How did Judgment of Left Become so Fatally Flawed? (part 2)

Continuation of original article

Trivia question: What do the American Left and the rioters in Greece have in common? Answer: Both are in arithmetic denial.

In Lessons from Fallen Civilizations, (see excerpt below) I write that President Kennedy was the last American president to draw strong support from both parties, the Left and the Right. At his inauguration, the country was united in a singularity of purpose. But on November 22, 1963, two and a half years later, President Kennedy was assassinated by an American defector to the Soviet Union, Lee Harvey Oswald.

James Piereson, in Camelot and the Cultural Revolution, writes: On that horrible day, from Dallas to Washington DC aboard Air Force One, Lady Bird Johnson, the Vice President’s wife, urged Jacqueline Kennedy to change out of her blood-spattered clothes.

“No,” Jacqueline replied more than once, “I want them to see what they have done.”

Her response begs the questions—exactly who were “they?” And what did “they” do?

(Book Excerpt) Liberalism had attached itself to the Democrat Party and was by far the dominant political ideology of the country and controlled a vastly larger portion of the American electorate. While it did not use overt Marxist phraseology, for each according to his need, from each according to his means, this was a central pillar of liberalism. It proudly advocated the redistribution of wealth, while ambivalent about how the US should use its power to halt Communist expansion. While liberalism proclaimed itself to be anti-communist, it rejected nationalism and, by 1955, it was internationalist and accomodationist to Soviet expansion.

Liberalism, according to its most authoritative proponents, held that those who did not subscribe to its tenants were conspiratorial, bigoted, and delusional. Moreover, as Schlesinger proclaimed in his book, The Vital Center, liberalism was no longer a belief that resided on the political spectrum to the left of anything. Despite the fact that the country elected aging war hero Dwight Eisenhower, a Republican, to two terms as president, by the close of the decade, polling data confirmed that liberalism had become the central organizing American political philosophy.

When their leader, JFK, was killed by a committed Communist, it posed a crisis for liberals, from which Pierson contends (and I agree), they have not recovered. It threatened to falsify their world view. Jacqueline Kennedy’s pronouncement that she would wear her blood spattered dress for the DC press, so America would see what “they” had done, became the formula for how the liberal establishment responded to the assassination. In thousands of op-ed’s, speeches, and treatises across the country, the massive liberal establishment proclaimed that JFK was a martyr, killed by a “climate of hate,” and was “a victim of bigotry.” Within a week of the president’s death, the former First Lady invited Theodore White of Life Magazine to come to the Kennedy compound in Hyannis. She pressed the compliant journalist assigned to memorialize the Kennedy presidency to emphasize the Camelot motif, and memorialize her husband as an American Arthur, the man who died both on behalf of and at the hands of his own people. For Jackie and the Left, he was not a victim of communist infiltration. There was no place in their new mythology for Lee Harvey Oswald.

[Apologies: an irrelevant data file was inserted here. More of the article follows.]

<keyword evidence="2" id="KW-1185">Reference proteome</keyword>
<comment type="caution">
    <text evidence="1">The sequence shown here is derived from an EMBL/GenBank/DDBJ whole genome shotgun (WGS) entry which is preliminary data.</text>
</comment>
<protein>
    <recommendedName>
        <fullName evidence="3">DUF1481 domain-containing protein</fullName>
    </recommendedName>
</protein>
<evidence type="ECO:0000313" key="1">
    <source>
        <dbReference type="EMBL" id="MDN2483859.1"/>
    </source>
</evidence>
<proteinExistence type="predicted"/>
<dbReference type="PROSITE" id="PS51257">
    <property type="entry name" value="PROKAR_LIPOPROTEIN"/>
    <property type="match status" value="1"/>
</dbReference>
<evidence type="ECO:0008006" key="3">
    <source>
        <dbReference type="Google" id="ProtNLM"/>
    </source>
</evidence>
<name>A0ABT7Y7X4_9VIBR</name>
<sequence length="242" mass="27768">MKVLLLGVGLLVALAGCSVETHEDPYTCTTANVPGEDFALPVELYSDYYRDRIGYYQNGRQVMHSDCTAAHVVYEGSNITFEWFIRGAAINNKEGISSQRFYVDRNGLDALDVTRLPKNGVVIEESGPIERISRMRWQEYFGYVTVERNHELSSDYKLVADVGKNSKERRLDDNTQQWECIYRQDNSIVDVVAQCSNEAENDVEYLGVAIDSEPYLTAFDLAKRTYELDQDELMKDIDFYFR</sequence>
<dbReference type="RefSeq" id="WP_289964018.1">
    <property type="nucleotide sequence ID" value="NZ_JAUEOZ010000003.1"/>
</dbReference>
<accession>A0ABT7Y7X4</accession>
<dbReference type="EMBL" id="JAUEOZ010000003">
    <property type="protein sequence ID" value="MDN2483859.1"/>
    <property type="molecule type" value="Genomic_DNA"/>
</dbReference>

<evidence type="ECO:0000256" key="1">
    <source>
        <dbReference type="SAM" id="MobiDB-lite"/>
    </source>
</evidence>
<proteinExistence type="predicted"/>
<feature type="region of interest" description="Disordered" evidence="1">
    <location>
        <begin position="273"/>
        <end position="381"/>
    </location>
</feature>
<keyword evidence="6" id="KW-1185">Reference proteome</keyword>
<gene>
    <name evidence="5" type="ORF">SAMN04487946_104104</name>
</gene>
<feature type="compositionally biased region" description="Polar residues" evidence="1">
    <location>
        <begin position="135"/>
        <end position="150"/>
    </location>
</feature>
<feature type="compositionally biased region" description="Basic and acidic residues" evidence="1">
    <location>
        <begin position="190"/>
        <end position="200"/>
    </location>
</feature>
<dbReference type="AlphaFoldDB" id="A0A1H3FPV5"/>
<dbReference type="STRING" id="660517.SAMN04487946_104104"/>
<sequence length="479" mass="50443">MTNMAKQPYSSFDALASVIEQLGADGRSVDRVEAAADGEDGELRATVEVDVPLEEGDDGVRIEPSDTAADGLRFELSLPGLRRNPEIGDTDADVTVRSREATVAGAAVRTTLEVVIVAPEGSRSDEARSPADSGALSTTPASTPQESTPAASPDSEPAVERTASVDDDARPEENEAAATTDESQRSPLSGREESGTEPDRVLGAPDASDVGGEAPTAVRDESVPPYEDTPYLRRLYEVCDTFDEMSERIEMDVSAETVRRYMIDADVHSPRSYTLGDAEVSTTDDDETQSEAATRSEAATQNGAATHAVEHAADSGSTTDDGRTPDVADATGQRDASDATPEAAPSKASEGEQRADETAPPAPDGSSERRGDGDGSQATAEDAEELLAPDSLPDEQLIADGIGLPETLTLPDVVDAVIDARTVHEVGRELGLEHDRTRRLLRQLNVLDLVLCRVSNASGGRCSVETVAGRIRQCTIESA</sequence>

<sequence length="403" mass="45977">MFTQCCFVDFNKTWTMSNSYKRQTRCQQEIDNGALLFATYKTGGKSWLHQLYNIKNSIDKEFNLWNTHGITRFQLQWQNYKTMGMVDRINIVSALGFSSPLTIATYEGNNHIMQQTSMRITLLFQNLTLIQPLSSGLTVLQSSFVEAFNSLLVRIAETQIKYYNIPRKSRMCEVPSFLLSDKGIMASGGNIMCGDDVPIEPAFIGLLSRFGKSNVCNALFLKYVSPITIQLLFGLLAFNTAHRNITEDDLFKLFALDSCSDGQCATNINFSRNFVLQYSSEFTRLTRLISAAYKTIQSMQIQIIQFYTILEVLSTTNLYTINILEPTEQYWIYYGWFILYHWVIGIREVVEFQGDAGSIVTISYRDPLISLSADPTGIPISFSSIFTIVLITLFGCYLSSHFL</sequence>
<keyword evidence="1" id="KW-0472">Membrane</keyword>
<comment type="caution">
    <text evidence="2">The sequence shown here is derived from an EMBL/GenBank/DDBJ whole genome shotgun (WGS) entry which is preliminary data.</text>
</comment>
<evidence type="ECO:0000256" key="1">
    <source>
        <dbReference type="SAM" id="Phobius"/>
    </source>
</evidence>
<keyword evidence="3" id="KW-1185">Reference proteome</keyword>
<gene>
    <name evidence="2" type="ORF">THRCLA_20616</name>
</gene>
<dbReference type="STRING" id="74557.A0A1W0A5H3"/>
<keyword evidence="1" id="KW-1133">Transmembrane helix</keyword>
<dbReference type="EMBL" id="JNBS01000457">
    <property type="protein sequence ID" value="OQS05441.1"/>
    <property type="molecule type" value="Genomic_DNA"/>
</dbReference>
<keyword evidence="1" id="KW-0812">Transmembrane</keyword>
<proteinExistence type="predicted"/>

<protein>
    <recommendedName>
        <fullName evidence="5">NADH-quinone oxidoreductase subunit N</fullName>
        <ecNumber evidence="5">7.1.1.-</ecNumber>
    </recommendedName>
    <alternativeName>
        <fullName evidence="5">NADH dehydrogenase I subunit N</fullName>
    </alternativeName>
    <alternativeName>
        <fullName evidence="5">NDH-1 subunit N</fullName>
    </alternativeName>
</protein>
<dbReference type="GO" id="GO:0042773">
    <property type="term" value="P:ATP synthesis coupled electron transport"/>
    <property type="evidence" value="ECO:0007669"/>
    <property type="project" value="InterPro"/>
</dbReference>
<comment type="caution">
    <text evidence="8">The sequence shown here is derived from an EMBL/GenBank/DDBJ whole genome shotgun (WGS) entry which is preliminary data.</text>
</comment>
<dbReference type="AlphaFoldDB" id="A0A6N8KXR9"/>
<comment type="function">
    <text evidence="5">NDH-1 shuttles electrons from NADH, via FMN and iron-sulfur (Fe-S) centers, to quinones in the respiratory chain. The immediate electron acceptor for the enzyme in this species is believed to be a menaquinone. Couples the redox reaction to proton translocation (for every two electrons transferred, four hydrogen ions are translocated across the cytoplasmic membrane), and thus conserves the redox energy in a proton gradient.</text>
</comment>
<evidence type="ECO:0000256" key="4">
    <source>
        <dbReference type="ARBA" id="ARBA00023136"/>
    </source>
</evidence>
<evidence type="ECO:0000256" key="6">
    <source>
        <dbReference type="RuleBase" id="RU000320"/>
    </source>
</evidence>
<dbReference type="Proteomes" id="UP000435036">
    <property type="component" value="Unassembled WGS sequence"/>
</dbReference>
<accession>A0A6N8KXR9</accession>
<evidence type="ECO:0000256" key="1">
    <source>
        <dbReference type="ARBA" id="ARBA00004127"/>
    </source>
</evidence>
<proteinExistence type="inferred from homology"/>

Oswald’s identity and act of assassination were not possible, by definition in the liberal world view. Ironically, although it was they who claimed the mantle of superior rationality and accused the Right of conspiratorial hatred, nearly every liberal leader, including Schlesinger himself, proclaimed that Kennedy was really a victim of a climate of hate, spawned by a nebulous force. If pressed for the true villain, they would say that Kennedy was a victim of the radical Right. The American Left became so pathologic that they continue to see their political enemies as a greater threat than external enemies—Soviets who targeted our cities with thousands of nuclear weaponized missiles or militant Islam seeking to detonate smuggled nuclear weapons inside our cities. Additionally, in the years following Kennedy’s death, liberalism made the leap from irrationality to its ultimate weakness—loss of civic virtue. Prominent liberal authors and pundits suggested that Oswald was not really a committed Communist, but a contract assassin hired by an agency of the American government. This would not be the last time that prominent liberals in leadership roles would accuse the country of egregious crimes. It would be just the beginning.

By | 2017-02-28T07:31:15-08:00 May 21st, 2012|United States of America|Comments Off on How did Judgment of Left Become so Fatally Flawed? (part 2)

About the Author:

Larry Kelley’s life was utterly changed by 9/11. On the day after the attacks, on his way to work, he was struck by the sudden realization that World War III had commenced. Like most Americans he desperately wanted to find out who were these people who attacked us, what could ordinary citizens do to join the battle and how can those plotting to kill us in future attacks be defeated. Mr. Kelley has written scores of columns on the dangers of western complacency.